Monday January 16, 2017
Book 17: A Little Immortality — Part I
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Hidden Figures

hiddenfiguresI loved Hidden Figures. It was beautiful, and uplifting ,and pretty much the perfect first-film-of-the-year for me. It clears my Threshold of Awesome, and reminded me of how awesome actual human people can be.

It also reminded me of how far we’ve come since the decade in which I was born, and how courageous we had to be in order to make it that far. And that’s pretty important because we have a long way to go, and more courage will be required.

The leads, Taraji P. Henson, Octavia Spencer, and Janelle Monáe, were all powerfully convincing, and Kevin Costner finally got to make up for Pa Kent, which I shouldn’t have been holding against him, but that’s a different story altogether. I also loved seeing Aldis Hodge¹ play support-staff for someone else’s genius, and Mahershala Ali² be so completely different than the Cottonmouth character he sold to me in Luke Cage. 

I wish we’d seen just a little bit more of the mathematics, enough for me to fully grasp the enormity of the problems faced by the space program, but that’s a tough call to make for filmmakers. Confuse the audience for just a few seconds, and you run the risk of losing everybody. So, you know, they probably made the right call.


 

¹Hodge played Hardison in Leverage, and I cannot un-see him as a hacker with mad grifting skills.

²Cottonmouth was pretty much my favorite character from Netflix’s Luke Cage. Shame about that mic stand thing.

 

Welcome to 2017, Now Let’s Get to Work.

Back in 1999 I had a boss who would consider our team’s approach to over-engineering some solution or another and say “I don’t want you to boil the ocean. Just make a nice cup of tea.” Put another way: “Don’t try to fix everything. Fix the thing right in front of you.”

I’ve been thinking about how bad 2016 was, and I’ve determined that most of the worst bits were parts over which I had little or no control. A few of the worst bits, for me anyway, were totally my fault, but they weren’t bad enough to make the news so they don’t show up on the global score card. In short, the oceans aren’t my fault, but this cup of tepid water is totally on me, and I can do better.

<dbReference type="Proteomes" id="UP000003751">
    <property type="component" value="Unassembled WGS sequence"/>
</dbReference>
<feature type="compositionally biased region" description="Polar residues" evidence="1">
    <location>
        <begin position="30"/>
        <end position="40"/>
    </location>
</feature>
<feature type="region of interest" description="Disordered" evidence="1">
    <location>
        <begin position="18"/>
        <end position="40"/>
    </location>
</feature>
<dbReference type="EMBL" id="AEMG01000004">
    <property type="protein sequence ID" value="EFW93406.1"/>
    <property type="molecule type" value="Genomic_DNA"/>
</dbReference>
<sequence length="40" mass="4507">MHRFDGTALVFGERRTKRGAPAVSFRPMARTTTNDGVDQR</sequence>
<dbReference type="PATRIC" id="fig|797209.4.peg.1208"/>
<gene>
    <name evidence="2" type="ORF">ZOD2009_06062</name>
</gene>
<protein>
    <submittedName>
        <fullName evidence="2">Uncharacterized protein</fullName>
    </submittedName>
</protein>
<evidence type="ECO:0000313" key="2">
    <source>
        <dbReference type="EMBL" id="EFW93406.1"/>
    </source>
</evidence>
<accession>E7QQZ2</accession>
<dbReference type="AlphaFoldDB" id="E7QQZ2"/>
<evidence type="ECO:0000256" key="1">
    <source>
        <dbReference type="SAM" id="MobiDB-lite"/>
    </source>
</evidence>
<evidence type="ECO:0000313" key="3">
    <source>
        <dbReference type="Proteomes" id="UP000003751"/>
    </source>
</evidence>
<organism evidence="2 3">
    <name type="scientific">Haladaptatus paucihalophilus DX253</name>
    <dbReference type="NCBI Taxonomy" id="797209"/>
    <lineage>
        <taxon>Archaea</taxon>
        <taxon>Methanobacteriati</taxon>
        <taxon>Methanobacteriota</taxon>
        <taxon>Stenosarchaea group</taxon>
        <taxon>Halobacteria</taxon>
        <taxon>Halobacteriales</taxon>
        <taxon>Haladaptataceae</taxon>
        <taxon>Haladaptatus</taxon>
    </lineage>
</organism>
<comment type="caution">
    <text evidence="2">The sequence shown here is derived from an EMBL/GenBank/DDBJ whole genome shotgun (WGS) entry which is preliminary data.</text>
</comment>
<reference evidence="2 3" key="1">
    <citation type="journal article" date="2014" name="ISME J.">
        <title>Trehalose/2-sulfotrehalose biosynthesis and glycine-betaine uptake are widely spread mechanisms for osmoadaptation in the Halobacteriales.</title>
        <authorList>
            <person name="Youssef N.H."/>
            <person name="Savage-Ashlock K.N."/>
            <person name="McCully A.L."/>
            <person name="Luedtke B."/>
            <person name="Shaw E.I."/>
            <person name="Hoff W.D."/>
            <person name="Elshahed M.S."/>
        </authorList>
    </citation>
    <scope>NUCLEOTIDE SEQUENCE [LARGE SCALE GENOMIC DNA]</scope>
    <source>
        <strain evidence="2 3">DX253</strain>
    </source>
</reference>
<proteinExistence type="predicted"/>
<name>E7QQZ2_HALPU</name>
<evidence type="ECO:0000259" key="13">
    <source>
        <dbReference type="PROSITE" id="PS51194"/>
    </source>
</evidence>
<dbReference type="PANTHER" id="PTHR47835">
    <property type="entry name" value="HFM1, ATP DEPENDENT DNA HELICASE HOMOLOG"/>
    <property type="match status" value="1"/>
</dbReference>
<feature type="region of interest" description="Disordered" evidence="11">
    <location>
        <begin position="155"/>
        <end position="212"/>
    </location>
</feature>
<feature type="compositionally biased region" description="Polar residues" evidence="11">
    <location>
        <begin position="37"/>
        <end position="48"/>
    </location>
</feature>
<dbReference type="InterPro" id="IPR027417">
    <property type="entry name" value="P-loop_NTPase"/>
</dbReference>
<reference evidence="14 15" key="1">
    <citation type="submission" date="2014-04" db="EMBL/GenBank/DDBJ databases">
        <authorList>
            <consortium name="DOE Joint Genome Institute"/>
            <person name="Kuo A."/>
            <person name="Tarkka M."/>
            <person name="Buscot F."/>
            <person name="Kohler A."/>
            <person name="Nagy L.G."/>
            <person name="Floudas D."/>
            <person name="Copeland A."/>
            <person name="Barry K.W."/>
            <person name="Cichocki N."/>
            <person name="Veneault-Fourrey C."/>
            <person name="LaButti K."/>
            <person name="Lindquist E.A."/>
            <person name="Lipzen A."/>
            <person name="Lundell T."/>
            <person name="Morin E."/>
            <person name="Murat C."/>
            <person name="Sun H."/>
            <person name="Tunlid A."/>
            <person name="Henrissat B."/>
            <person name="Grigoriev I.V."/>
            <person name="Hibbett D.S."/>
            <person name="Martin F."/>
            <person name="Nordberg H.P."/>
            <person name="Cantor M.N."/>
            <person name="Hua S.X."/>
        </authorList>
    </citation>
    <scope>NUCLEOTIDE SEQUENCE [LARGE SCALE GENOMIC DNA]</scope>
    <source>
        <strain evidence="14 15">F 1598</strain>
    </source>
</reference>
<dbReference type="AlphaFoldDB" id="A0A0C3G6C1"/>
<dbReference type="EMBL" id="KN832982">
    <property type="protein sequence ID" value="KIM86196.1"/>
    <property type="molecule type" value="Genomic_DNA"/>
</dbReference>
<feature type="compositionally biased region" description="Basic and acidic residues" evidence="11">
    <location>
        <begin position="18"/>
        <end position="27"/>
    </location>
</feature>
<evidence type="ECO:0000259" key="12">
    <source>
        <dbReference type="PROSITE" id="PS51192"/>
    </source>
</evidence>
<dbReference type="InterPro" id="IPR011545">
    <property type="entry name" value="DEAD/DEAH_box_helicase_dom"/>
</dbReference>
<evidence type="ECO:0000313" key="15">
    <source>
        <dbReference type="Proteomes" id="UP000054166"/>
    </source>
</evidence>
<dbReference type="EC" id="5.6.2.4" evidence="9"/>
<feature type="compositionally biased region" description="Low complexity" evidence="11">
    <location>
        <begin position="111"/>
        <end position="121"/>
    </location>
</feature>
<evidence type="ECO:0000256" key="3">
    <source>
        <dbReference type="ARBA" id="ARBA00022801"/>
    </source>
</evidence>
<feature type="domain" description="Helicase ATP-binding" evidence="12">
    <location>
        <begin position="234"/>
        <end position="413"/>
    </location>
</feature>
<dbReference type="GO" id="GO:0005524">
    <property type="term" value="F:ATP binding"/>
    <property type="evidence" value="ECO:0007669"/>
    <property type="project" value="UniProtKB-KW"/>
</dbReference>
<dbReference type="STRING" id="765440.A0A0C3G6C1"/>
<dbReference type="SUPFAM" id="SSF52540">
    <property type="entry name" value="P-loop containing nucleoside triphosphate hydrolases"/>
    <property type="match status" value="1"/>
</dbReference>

“Doing better” does mean looking beyond the top of the teacup. Maybe not all the way to the ocean, but at least to the rest of the mugs, cups, glasses, and carafes in the room. It’s possible that I can fix the thing right in front of me AND fix a few things that happen to be within reach. If I pay close attention, I may find that my reach even extends beyond the white-room drink station of this metaphor, and into the wider world of insufficiently incalescent beverage preparation.

But first, a pot of hot water, right here. And as long as I’m heating water, there are things that can be cleaned in it, like the dishes, the laundry, and oh! A hot bath!

2017 is here. I don’t know what opportunities and crises will present themselves, but I’m here for them, as ready as I can make myself. And if I need to keep a pot of boiling water handy, at least that’s a thing I know how to do.


 

Passengers

passengersI saw Passengers on Tuesday night. Here are some words I used on Twitter:

Beautiful. Powerful. Heartbreaking. Inspiring. Awesome.

Chris Pratt did a fine job, and Michael Sheen was spot on, but Jennifer Lawrence absolutely owned her role, all the way to the bone. She was astounding, and without her performance the film simply wouldn’t have worked. Chris Pratt may have been positioned as our protagonist, but Jennifer Lawrence was the beating heart of the story.

Enough gushing. It’s a fine movie, and it clears my Threshold of Awesome.